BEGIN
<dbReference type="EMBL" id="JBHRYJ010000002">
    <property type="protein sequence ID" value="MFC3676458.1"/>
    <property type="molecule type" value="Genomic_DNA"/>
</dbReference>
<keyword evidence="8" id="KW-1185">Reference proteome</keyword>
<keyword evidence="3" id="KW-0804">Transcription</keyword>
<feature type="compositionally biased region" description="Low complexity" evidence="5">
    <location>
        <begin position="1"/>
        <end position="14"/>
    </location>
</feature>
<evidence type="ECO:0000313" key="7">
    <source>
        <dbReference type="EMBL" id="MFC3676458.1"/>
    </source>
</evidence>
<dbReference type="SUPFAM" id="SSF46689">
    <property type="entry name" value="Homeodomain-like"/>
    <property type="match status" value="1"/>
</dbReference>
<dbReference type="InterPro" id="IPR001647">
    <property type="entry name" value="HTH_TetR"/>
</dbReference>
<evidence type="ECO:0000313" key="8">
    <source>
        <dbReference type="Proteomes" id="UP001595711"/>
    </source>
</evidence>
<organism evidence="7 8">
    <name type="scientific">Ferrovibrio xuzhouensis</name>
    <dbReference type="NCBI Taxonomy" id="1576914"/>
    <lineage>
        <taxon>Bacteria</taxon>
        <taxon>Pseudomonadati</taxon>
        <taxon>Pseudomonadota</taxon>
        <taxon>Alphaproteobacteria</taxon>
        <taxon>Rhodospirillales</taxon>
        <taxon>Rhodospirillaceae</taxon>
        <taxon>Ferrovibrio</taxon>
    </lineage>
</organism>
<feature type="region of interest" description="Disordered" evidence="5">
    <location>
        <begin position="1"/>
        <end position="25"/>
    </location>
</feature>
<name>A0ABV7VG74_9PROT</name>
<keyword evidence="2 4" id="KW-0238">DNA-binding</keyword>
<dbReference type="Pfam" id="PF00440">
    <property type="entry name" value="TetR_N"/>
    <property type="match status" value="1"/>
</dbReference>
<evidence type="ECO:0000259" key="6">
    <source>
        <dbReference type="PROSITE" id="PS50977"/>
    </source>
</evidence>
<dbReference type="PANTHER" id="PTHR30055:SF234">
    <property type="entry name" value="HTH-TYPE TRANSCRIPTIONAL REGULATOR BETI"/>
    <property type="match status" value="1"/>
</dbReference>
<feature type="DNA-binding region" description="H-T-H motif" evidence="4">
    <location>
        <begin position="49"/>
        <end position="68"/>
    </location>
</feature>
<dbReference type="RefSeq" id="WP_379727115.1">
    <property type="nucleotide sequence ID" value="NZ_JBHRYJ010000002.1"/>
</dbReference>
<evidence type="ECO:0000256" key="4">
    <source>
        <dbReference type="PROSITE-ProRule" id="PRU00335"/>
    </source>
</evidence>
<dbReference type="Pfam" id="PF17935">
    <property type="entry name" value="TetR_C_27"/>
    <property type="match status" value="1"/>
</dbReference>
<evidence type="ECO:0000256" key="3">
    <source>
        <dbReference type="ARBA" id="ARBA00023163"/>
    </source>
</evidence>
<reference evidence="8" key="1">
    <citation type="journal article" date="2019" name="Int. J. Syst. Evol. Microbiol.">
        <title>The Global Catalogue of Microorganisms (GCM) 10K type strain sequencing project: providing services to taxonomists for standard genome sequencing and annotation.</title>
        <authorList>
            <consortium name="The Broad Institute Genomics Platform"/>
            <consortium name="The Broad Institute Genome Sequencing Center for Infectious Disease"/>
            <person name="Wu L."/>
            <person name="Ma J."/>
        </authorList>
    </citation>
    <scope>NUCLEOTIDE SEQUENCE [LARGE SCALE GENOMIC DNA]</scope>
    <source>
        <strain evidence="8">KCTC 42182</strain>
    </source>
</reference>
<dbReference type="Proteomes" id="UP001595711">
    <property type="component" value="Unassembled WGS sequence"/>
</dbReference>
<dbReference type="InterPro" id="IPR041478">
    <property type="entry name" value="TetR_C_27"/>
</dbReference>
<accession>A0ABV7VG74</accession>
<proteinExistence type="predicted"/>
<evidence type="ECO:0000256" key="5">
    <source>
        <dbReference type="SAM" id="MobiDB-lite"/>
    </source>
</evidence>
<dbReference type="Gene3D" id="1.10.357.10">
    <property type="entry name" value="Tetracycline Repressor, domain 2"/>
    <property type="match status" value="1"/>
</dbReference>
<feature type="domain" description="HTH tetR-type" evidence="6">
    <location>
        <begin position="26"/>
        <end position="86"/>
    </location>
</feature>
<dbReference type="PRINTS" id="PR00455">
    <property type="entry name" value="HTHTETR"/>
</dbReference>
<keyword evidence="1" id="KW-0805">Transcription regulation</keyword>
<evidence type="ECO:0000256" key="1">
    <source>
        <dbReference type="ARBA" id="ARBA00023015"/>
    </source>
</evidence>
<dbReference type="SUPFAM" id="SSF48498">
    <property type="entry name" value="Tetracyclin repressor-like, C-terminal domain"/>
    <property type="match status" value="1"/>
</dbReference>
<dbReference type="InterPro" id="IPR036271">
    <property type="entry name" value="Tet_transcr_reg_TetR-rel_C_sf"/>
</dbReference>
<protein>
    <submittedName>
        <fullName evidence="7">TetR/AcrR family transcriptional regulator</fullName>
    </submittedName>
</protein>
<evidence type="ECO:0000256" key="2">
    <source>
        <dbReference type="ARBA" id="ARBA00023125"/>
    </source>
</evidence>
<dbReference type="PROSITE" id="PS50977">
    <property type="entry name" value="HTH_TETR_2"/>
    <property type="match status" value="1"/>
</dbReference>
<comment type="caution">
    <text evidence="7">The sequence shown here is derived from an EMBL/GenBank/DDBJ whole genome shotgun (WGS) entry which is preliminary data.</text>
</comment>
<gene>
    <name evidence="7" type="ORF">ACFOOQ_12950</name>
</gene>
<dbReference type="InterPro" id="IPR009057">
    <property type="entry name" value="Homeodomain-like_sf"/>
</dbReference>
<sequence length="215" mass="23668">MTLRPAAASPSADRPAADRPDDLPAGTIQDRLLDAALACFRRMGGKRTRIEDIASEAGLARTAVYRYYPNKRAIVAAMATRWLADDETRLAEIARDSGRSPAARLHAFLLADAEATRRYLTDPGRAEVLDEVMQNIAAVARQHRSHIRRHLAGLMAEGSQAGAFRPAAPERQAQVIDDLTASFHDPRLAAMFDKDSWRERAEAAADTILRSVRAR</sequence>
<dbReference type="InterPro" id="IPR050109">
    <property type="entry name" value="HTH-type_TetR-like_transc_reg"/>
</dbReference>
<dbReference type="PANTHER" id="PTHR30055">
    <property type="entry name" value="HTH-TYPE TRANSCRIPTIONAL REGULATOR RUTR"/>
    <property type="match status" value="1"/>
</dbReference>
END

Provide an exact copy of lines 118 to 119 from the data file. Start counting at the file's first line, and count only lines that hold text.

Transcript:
</dbReference>
<feature type="domain" description="HTH tetR-type" evidence="6">